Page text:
Ex-Credit Suisse Client, 83, Admits Hiding $5.7 Million

An 83-year-old Massachusetts man who held Swiss bank accounts at Credit Suisse Group AG (CSGN) and Wegelin & Co. pleaded guilty to hiding $5.7 million from U.S. tax authorities.

Jacques Wajsfelner admitted in federal court in Manhattan yesterday that he failed to file Foreign Bank and Financial Accounts Reports. He will pay civil penalties of $2.84 million and restitution of $419,940. Under advisory guidelines, he faces 30 months to 37 months in prison at sentencing on Dec. 20.

Since 2009, U.S. prosecutors have charged about 50 U.S. taxpayers and more than 20 offshore bankers, lawyers and advisers with tax crimes. Wajsfelner was born in Germany and fled the Nazis as a teenager, according to Jeffrey Denner, his attorney. He became a U.S. citizen and worked in real estate and advertising in New York and Boston, Denner said.

“He pleaded guilty to some very bad judgment that he exercised,” Denner said in a telephone interview. “We are hopeful at his sentencing that the very serious mitigating factors of his life will be considered by the court.”

Wajsfelner’s former Swiss adviser, Beda Singenberger, was indicted last year on a charge of conspiring to help more than 60 U.S. taxpayers hide $184 million from the Internal Revenue Service in offshore accounts.

U.S. Taxpayers

Wegelin, the 270-year-old Swiss bank, was indicted Feb. 2 on charges of helping U.S. taxpayers hide more than $1.2 billion from the IRS. Credit Suisse, the second-largest Swiss bank, said in July 2011 it was a target of a U.S. criminal probe. On July 21 of that year, seven of its current and former bankers were indicted on charges of helping U.S. clients evade taxes through secret accounts.

“Over and over again, we see people who are privileged to live in this country evading their legal obligation to pay their fair share of taxes,” U.S. Attorney Preet Bharara said in a statement.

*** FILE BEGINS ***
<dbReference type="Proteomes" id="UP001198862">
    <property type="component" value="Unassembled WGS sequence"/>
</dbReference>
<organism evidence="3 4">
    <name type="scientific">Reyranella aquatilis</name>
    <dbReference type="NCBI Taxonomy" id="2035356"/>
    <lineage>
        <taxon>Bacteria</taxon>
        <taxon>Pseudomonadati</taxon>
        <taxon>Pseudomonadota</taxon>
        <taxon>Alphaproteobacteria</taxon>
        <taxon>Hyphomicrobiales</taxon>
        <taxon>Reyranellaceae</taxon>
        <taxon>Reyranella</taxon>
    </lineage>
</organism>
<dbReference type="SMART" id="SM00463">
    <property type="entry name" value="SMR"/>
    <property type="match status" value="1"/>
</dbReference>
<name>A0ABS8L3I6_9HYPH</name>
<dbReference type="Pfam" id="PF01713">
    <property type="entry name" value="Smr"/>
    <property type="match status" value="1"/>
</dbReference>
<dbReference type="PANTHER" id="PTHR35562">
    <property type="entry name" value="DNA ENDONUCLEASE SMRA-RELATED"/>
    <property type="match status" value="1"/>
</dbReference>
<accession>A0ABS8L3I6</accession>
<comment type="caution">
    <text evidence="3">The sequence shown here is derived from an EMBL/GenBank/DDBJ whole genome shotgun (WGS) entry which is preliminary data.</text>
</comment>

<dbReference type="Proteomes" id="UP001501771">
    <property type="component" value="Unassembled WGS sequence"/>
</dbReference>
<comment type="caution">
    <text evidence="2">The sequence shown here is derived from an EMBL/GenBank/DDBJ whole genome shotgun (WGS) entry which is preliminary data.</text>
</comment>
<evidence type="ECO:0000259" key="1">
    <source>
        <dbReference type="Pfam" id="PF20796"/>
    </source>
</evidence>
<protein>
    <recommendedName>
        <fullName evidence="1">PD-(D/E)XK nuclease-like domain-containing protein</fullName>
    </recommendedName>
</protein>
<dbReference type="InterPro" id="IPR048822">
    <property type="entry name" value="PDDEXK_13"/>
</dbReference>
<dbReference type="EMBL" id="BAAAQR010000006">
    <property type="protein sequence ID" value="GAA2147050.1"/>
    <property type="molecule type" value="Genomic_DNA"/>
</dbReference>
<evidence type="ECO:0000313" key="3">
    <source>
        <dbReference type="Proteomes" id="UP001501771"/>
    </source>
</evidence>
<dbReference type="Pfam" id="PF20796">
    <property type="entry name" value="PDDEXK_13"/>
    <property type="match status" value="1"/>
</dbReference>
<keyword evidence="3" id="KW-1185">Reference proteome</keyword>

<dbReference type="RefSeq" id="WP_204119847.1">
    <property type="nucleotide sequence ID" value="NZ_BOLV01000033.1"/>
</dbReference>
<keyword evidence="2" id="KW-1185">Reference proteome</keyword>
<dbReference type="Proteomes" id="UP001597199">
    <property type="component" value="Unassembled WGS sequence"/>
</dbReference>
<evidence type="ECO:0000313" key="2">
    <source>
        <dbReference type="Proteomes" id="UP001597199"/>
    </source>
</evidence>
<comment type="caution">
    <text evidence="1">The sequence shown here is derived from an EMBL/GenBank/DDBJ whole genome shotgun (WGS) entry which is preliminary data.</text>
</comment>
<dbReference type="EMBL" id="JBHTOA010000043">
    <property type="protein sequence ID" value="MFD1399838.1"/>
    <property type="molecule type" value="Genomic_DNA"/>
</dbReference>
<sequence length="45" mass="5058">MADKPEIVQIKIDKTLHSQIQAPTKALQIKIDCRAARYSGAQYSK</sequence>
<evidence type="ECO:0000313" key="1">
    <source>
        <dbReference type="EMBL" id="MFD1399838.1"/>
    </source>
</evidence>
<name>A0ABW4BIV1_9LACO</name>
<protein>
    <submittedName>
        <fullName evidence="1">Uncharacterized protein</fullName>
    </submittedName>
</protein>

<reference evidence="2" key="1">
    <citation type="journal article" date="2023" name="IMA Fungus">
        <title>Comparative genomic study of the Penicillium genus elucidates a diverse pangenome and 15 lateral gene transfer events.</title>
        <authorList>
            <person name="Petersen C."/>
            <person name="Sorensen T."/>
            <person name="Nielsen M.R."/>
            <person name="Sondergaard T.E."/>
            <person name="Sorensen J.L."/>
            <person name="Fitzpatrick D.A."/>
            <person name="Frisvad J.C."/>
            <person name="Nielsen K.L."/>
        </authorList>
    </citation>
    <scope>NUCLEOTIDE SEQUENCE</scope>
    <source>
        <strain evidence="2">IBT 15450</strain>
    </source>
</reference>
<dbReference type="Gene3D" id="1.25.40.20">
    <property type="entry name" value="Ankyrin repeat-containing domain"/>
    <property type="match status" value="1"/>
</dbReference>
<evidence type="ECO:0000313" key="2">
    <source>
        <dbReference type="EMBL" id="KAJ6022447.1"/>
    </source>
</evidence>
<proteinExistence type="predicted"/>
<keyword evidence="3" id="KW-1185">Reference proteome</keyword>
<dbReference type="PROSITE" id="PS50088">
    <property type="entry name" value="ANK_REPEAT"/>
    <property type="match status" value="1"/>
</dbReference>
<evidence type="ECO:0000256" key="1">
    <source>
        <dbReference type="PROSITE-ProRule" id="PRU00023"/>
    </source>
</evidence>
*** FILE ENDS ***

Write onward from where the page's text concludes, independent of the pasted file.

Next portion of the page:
Wajsfelner admitted that he held an account in his own name at Credit Suisse in 1995, and Singenberger helped him open one there in 2006 in the name of Ample Lion Ltd. At the end of 2007 the account held almost $5.7 million, court records show.

After Credit Suisse began exiting its U.S. cross-border banking business in 2008, Wajsfelner transferred his assets to Wegelin, opening an undeclared account, he admitted. His account was valued at almost $5.5 million at the end of 2010, and almost $4 million at the end of 2010, court papers show.

He admitted failing to file FBARs for six years, from 2006 to 2011, court records show.

‘Knowingly Failed’

“I knowingly and willfully failed to file FBARs with the IRS which would have disclosed the existence” of the Wegelin account, he told U.S. District Judge Naomi Reice Buchwald. ‘I knowingly failed to pay taxes to and on the funds in these accounts.”

The judge, who released Wajsfelner on a $50,000 recognizance bond, ordered him to remain in the continental U.S. and to surrender three weapons he said he owns -- a 12-gauge shotgun, a snub-nose .38 revolver and a Smith & Wesson .38 magnum revolver.

Wajsfelner lives in Weston, Massachusetts. His first wife died after more than 49 years of marriage, Denner said. He has remarried.

In Wajsfelner’s plea agreement, prosecutors said they wouldn’t charge him for lies he told IRS agents after flying to the U.S. from Germany on Sept. 15, 2011.

He falsely said he didn’t know Singenberger, he didn’t have an account at Credit Suisse, he never heard of Ample Lion, and he didn’t have a foreign bank account at the time of the interview, according to the plea agreement.

“There are good explanations for it all,” Denner said. “There was some level of miscommunication and misunderstanding.”

The case is U.S. v. Jacques Wajsfelner, U.S. District Court, Southern District of New York (Manhattan).

To contact the reporters on this story: Patricia Hurtado in New York at pathurtado@bloomberg.net; David Voreacos in Newark, New Jersey, at dvoreacos@bloomberg.net;

To contact the editor responsible for this story: Michael Hytha at mhytha@bloomberg.net.

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